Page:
As we have found out, most countries around the world were ill prepared to handle the current financial crisis. One exception to this has proven to be the country of Chile — located in South America. Chile was one of the few countries that has done an incredible job of handling the financial crisis which is impacting the entire world. For more insight into how Chile has handled the crisis, as well as ways to invest in Chile, read the following article from Money Morning.
Chilean President Michelle Bachelet rebuked British Prime Minister Gordon Brown last weekend, saying the British economy would have more room for fiscal stimulus now if he had pursued responsible budget policies previously, as Chile has.
It makes you sit up and take notice when you see a Latin American political leader rebuking a British one for financial irresponsibility, but in this case, Bachelet was completely justified. Great Britain, even more so than the United States, was running big budget deficits well before the crash hit.
Meanwhile, Chile prepared for a downturn far better than either Britain or the United States, and is in a correspondingly better position now.
Chile was the first Latin American economy in living memory to implement the free market properly under its dictator-president Augusto Pinochet (1973-90), who early in his rule decided that socialism didn’t work and hired a bunch of advisors from the University of Chicago.
Pinochet privatized Chile’s major companies, and in 1982, Chile became the first country to privatize its social security system. Chile’s democratic governments after 1990 dismantled most of Pinochet’s security apparatus, but they kept a lot of his economic policies, and so Chile has remained notably well run economically.
Bachelet was elected in 2006, on a social democratic platform, and politically has devoted a considerable amount of effort to removing the last vestiges of Pinochet’s rule. However, economically, her rule has been sound with moderate budget deficits and a solid monetary policy.
Most importantly, she realized that copper, Chile’s main export, is highly cyclical. Thus, in the last few years the country has built up an Economic and Social Stabilization Fund, to which copper revenues are committed when prices are high. By January 2009, that fund was worth $19.5 billion, or 10.5 percent of Gross Domestic Product (GDP). Therefore, Chile’s recent fiscal stimulus of about 2.5 percent of GDP has been easily affordable.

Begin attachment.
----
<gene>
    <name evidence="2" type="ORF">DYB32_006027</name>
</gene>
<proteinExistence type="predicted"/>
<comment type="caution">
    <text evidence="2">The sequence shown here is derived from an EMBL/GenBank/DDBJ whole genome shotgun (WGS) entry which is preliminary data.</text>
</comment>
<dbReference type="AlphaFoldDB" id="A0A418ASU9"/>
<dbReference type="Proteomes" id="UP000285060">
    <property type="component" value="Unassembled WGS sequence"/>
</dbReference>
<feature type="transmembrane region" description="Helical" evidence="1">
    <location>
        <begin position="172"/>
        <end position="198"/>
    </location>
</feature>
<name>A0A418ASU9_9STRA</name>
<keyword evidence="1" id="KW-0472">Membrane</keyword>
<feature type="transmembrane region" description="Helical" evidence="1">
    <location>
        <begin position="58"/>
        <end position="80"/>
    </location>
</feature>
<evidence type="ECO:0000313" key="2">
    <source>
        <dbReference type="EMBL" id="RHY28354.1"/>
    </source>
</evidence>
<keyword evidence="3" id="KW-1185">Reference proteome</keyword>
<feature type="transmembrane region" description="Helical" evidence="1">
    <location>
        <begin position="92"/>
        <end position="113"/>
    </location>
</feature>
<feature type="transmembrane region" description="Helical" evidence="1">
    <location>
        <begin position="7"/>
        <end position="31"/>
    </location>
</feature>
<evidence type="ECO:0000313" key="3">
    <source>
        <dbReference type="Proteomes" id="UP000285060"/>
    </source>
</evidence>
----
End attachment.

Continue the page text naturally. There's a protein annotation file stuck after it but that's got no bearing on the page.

Chile’s economy grew by 4 percent to 5 percent annually during the boom years, respectable but not spectacular. The Chilean economy is expected to grow just 0.4 percent in 2009, but to rebound to 2.3 percent growth in 2010, according to the Economist forecasting panel. By the standards of the current miserable world, that’s very good indeed.
Inflation is expected to run at a rate of 3.7 percent in 2009, and the budget deficit (after stimulus) is expected to reach just 3.5 percent of GDP. The currency has already dropped, by 23 percent against the dollar in the last year. Chile’s stock market is down 30 percent from its October 2007 peak. But because of the country’s relative stability, the market is still not especially cheap, trading at 12.2 times earnings compared to 11.0 times on the Standard & Poor’s 500 Index.
With solid economic performance and little risk of further nasty surprises, Chile seems well worth looking at. What’s more, is there are over a dozen Chilean American Depository Receipt (ADR) issues with full quotation on the New York Stock Exchange
As a small country, Chile has always tried to be as open as possible to foreign investment capital. Some of the most attractive companies include:
- CorpBanca (ADR: BCA): Only Chile’s fifth-largest bank, but it’s most consistently profitable. Trades at 8.5 times earnings currently, but has a dividend yield of 7.8 percent. Most Chilean banks suffered in the last quarter of 2008 because of the peso’s decline against the dollar, but CorpBanca was properly hedged and avoided this problem.
- Lan Airlines S.A. (ADR: LFL): Normally I’d suggest you were mad to invest in an airline (a business that has lost money worldwide over the entire 106 years since the Wright Brothers took off). However Chile’s long thin shape, remoteness and abundance of mountains make air travel both within the country and internationally a profitable business. LFL is currently on a P/E ratio of 9 times with a 14.8 percent dividend yield. Not a “widows and orphans” stock but well worth a little investment for the adventurous.
- Madeco SA (ADR: MAD): Manufactures all kinds of household goods and other products based on copper, aluminum and other non-ferrous alloys. Madeco had a special gain in 2008, so its annual earnings were artificially high. But it currently trades at about 6 times 2007 earnings and 40 percent of book value, with over $200 million in cash. Basically, this is a deep-value asset play.
- Vina Concha y Toro S.A. (ADR: VCO): I can’t help it. I like the product – Chile’s largest wine producer. Chile was the only country in the world whose grapes were not infected by the Great Phylloxera Blight of 1873. Wine snobs therefore claim that Chilean wines, being made with pre-Blight grapes, are the best in the world. The market seems to buy this sales pitch, since the stock trades at 19.6 times earnings with a 0.8 percent dividend yield, distinctly pricey in these markets. Still, if you don’t buy the stock you should at least try the wine!
This article has been reposted from Money Morning. You can view the article on Money Morning’s investment news website here.